by WorldTribune Staff, July 9, 2019
The Chinese and international media have largely ignored mass demonstrations in Hong Kong, which started as opposition to an extradition bill but have evolved into ongoing, full-fledged protests against Beijing’s increasingly heavy-handed rule over the autonomous territory.
While hundreds of thousands of protesters routinely jam the former British colony’s streets, Chinese media have not touched on the origins of the demonstrations. Any coverage instead focuses on clashes with police and damage to public property.
The protests continued on July 7 as tens of thousands of people, many wearing black shirts and some carrying British colonial-era flags, marched in Hong Kong, The Associated Press reported.
“Chanting ‘Free Hong Kong’ and words of encouragement to their fellow citizens, wave after wave of demonstrators streamed by a shopping district popular with mainland visitors on a march to the high-speed railway station that connects the semi-autonomous Chinese territory to Guangdong and other mainland cities,” the AP report said.
Organizers said 230,000 people marched on July 7.
State-run media outlets on July 2 ended their blackout of the Hong Kong protests by broadcasting footage of what was called “serious illegal actions” after a group of demonstrators stormed the parliament building in Hong Kong on July 1.
Censors allowed video to be shown of protesters smashing through glass barriers, writing pro-democracy slogans on the walls and displaying a British colonial flag.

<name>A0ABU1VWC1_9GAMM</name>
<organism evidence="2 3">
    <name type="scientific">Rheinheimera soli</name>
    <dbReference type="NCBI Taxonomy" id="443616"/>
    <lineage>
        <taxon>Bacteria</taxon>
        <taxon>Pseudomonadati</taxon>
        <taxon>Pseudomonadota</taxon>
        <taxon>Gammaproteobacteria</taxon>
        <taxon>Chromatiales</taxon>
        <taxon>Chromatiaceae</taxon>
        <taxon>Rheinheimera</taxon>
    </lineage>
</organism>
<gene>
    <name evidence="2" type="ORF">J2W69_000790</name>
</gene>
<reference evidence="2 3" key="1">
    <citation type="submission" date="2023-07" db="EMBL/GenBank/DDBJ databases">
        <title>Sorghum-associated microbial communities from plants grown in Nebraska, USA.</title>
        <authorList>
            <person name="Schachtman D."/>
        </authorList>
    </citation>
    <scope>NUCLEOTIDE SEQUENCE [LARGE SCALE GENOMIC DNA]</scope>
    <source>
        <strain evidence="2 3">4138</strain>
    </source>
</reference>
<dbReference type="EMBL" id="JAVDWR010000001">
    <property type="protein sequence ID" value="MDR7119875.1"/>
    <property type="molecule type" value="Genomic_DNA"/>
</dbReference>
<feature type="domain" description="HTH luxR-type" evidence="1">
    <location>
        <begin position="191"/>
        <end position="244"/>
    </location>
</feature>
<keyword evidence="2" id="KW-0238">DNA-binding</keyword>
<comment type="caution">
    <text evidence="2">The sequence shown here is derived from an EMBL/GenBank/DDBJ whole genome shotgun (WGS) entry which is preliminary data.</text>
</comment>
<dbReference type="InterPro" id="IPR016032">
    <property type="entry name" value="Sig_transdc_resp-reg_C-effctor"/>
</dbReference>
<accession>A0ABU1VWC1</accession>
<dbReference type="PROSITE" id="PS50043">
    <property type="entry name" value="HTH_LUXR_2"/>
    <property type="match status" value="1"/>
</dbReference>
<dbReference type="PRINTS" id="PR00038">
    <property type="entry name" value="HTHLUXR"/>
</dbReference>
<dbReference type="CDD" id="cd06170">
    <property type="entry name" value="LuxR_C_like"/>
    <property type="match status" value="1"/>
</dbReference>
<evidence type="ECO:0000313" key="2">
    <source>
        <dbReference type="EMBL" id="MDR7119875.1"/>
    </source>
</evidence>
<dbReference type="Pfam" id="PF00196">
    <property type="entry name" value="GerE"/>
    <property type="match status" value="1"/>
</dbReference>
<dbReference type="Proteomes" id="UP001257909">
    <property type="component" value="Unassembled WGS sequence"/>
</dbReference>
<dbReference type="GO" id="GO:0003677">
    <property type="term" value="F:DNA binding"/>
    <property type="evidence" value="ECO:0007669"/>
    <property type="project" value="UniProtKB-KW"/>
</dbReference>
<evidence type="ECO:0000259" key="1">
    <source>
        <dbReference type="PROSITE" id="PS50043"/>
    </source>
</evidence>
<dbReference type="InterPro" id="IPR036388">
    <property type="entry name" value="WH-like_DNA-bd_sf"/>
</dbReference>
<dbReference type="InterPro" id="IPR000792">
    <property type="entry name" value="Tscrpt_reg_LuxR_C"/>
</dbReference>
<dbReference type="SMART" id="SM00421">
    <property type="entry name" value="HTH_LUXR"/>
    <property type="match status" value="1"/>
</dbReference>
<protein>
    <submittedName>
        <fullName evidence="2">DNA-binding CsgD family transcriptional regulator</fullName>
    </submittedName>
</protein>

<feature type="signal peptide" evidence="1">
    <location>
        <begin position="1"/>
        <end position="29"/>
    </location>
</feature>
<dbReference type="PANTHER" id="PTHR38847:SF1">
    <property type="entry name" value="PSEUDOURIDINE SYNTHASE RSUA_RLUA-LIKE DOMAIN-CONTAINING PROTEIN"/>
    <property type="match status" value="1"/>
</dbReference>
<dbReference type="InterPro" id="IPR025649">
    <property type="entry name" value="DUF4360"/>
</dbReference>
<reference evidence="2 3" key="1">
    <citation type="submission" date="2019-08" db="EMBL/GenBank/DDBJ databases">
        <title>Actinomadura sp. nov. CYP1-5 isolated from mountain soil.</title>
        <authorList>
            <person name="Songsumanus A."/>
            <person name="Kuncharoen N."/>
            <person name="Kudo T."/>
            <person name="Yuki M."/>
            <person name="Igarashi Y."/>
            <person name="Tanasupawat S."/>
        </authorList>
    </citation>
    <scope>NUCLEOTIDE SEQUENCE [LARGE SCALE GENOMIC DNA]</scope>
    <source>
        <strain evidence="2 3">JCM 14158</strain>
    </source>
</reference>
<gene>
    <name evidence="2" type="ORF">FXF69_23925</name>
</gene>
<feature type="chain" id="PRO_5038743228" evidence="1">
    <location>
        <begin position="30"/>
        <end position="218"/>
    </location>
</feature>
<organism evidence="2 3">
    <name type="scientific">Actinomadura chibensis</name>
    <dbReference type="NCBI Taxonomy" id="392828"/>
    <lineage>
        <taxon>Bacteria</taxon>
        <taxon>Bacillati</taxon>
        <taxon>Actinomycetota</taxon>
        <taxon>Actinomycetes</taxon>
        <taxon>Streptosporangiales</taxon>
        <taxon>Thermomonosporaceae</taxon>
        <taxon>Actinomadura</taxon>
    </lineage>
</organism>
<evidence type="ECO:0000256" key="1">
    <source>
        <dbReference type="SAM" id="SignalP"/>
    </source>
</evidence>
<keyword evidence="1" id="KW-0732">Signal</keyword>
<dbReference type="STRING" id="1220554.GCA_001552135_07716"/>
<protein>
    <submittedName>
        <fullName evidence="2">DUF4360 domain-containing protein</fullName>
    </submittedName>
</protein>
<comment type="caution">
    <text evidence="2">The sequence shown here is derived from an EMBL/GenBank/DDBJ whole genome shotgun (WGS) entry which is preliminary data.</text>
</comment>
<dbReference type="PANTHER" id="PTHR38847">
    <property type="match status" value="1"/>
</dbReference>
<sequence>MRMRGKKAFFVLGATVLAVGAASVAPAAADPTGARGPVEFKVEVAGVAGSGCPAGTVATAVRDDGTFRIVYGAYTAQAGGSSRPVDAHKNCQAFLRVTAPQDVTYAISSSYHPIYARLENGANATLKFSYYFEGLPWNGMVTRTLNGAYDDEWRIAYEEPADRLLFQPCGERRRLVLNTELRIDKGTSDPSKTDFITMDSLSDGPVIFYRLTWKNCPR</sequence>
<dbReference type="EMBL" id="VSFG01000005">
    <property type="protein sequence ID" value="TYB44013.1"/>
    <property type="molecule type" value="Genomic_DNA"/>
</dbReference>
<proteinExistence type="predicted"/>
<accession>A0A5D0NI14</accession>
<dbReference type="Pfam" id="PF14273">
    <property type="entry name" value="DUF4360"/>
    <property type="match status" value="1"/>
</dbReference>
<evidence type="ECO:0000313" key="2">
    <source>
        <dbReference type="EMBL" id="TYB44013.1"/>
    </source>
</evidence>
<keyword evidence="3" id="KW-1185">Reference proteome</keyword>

“These violent assailants in their arrogance pay no heed to Hong Kong’s law, no doubt arousing the anger and sadness of all people of the city of Hong Kong,” said an editorial in Global Times, a Communist Party mouthpiece.
Massive protests had been taking place in Hong Kong a month before the state-run media lifted the coverage blackout.
“We want to show our peaceful, graceful protest to the mainland visitors because the information is rather blocked in mainland,” march organizer Ventus Lau said. “We want to show them the true image and the message of Hong Kongers.”
Many protesters on July 7 held placards, including one that read “Extradite to China, disappear forever.” Some carried the British flag or the old Hong Kong flag from when it was a British colony.
“This is our fourth march because we think this government is not taking care of Hong Kong,” said Dan Lee, who joined with his wife and their three children. “We need to save Hong Kong and we need to come out for our future generations.”
Hong Kong Chief Executive Carrie Lam said on July 9 that the controversial bill that would have allowed extradition to the Chinese mainland “is dead.”
Lam stopped short of saying the bill had been fully withdrawn, and protesters have vowed to continue the mass rallies.
“There are still lingering doubts about the government’s sincerity or worries whether the government will restart the process in the Legislative Council,” Lam told reporters. “So I reiterate here, there is no such plan. The bill is dead.”
Bonnie Leung of the Civil Human Rights Front, which has organized demonstrations, said further protests would be held until the Hong Kong government meets five key demands. These include the full withdrawal of the bill and the dropping of charges against those detained during recent protests.
“The bill is dead is a political description and it is not legislative language,” Civic Party lawmaker Alvin Yeung told the BBC, adding that the bill was technically still in the process of a second reading. “We have no idea why the chief executive refuses to adopt the word withdraw,” he added.
One of the leading figures of the protest movement, student activist Joshua Wong, reiterated the demand for the bill to be “formally withdrawn” and accused Lam of using wordplay to “lie to the people of Hong Kong.”